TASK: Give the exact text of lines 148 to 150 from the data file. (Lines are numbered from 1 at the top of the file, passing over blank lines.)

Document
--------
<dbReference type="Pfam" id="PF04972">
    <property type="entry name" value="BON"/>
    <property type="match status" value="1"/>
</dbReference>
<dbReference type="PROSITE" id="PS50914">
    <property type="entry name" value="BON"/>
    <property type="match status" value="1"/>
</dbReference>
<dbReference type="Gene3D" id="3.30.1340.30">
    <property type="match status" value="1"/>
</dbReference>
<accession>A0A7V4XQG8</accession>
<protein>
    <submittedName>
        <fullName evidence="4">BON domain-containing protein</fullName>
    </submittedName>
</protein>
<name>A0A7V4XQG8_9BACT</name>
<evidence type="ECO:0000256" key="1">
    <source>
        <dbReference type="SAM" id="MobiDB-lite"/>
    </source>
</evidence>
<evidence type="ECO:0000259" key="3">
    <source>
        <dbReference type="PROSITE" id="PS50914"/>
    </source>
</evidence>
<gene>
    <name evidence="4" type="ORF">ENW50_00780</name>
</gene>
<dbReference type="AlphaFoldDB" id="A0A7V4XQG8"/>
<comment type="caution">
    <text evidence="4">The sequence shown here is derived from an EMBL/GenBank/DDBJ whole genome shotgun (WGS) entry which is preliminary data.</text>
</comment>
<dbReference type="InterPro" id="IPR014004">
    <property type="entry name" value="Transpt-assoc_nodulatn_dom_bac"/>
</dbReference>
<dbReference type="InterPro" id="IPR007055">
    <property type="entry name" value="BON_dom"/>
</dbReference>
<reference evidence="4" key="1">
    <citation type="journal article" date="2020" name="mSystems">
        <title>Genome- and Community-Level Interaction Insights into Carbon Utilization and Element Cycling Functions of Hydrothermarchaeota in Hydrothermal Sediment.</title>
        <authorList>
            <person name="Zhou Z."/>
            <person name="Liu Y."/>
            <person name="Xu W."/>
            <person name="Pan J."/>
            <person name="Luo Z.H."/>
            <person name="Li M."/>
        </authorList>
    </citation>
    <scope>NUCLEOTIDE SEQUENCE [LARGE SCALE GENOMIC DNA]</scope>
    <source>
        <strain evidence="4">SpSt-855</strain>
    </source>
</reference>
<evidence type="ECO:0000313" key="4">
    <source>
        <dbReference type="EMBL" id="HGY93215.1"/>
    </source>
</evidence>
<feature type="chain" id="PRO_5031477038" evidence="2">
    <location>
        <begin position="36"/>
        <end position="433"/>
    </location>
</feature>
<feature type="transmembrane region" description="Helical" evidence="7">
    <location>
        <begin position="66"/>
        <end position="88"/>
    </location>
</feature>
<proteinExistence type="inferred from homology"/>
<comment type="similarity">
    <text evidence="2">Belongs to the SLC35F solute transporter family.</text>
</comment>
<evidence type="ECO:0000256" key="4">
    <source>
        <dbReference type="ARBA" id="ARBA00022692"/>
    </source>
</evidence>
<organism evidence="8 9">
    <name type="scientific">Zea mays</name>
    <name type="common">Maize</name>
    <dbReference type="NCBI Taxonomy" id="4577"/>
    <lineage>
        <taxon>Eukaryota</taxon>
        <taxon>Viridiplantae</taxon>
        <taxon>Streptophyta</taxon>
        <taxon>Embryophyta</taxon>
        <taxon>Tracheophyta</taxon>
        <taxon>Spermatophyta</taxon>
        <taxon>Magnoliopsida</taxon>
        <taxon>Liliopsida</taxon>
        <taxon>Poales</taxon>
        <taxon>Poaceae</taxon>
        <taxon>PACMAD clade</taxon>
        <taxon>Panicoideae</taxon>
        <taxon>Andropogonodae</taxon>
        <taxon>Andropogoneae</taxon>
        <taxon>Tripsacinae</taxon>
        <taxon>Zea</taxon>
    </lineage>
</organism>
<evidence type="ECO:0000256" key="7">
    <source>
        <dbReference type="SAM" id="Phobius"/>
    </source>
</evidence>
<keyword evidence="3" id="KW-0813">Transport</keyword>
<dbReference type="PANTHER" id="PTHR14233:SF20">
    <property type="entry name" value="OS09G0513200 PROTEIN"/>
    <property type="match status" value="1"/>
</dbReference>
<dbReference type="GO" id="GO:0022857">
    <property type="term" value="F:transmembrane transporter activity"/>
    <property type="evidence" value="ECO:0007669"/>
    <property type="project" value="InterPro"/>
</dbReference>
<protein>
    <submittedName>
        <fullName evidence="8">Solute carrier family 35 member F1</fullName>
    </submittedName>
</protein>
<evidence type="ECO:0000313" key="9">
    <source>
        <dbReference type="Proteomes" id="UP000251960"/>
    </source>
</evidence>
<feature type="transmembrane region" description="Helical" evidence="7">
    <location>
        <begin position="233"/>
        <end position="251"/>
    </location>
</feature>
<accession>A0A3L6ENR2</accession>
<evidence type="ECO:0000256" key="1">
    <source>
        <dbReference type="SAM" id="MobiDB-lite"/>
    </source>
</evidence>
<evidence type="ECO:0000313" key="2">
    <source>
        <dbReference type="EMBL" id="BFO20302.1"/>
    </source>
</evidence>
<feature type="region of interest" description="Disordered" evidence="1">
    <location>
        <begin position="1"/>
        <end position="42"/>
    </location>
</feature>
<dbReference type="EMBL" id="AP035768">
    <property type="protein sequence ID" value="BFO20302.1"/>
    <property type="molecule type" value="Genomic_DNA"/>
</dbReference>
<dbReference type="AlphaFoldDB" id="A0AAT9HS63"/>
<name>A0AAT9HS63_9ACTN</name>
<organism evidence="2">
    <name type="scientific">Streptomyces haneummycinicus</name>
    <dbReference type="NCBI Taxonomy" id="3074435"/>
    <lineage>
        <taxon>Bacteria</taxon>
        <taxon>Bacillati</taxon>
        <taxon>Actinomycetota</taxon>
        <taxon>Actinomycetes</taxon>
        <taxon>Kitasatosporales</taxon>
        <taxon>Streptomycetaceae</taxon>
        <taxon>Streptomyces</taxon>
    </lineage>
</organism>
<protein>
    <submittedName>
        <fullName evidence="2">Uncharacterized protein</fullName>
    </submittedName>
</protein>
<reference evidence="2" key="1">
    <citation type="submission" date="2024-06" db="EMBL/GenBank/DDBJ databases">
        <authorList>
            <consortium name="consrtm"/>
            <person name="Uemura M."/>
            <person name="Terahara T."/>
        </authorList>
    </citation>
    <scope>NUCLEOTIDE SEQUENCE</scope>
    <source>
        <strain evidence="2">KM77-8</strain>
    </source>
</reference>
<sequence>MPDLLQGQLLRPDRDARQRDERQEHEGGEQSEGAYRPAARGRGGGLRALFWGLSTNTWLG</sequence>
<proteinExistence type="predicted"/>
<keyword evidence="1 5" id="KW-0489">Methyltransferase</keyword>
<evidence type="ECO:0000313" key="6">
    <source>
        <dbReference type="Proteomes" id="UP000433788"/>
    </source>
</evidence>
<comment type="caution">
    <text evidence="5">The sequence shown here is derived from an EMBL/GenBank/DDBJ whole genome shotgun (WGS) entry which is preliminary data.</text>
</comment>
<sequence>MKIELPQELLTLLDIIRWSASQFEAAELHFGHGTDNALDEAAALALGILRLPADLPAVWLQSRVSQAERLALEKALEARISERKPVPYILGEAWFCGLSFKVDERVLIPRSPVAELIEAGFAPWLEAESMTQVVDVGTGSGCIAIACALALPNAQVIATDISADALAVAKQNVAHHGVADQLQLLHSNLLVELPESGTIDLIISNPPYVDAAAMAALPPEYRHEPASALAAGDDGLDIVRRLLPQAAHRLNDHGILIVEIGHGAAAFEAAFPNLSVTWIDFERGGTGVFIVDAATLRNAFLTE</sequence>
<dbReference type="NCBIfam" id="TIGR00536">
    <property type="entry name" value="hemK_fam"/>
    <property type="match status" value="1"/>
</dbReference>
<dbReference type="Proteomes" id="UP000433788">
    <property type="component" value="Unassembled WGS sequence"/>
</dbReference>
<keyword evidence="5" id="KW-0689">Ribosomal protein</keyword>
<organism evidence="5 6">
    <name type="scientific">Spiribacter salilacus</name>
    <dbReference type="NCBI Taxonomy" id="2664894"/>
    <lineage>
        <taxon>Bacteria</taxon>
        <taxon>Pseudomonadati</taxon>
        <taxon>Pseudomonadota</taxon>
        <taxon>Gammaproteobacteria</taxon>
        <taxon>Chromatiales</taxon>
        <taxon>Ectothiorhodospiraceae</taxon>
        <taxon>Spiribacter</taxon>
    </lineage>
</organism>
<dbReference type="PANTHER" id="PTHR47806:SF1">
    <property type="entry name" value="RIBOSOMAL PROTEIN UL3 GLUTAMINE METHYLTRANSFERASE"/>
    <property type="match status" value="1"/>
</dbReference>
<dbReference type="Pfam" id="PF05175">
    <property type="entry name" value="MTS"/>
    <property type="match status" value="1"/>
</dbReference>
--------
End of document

    </source>
</evidence>
<feature type="region of interest" description="Disordered" evidence="1">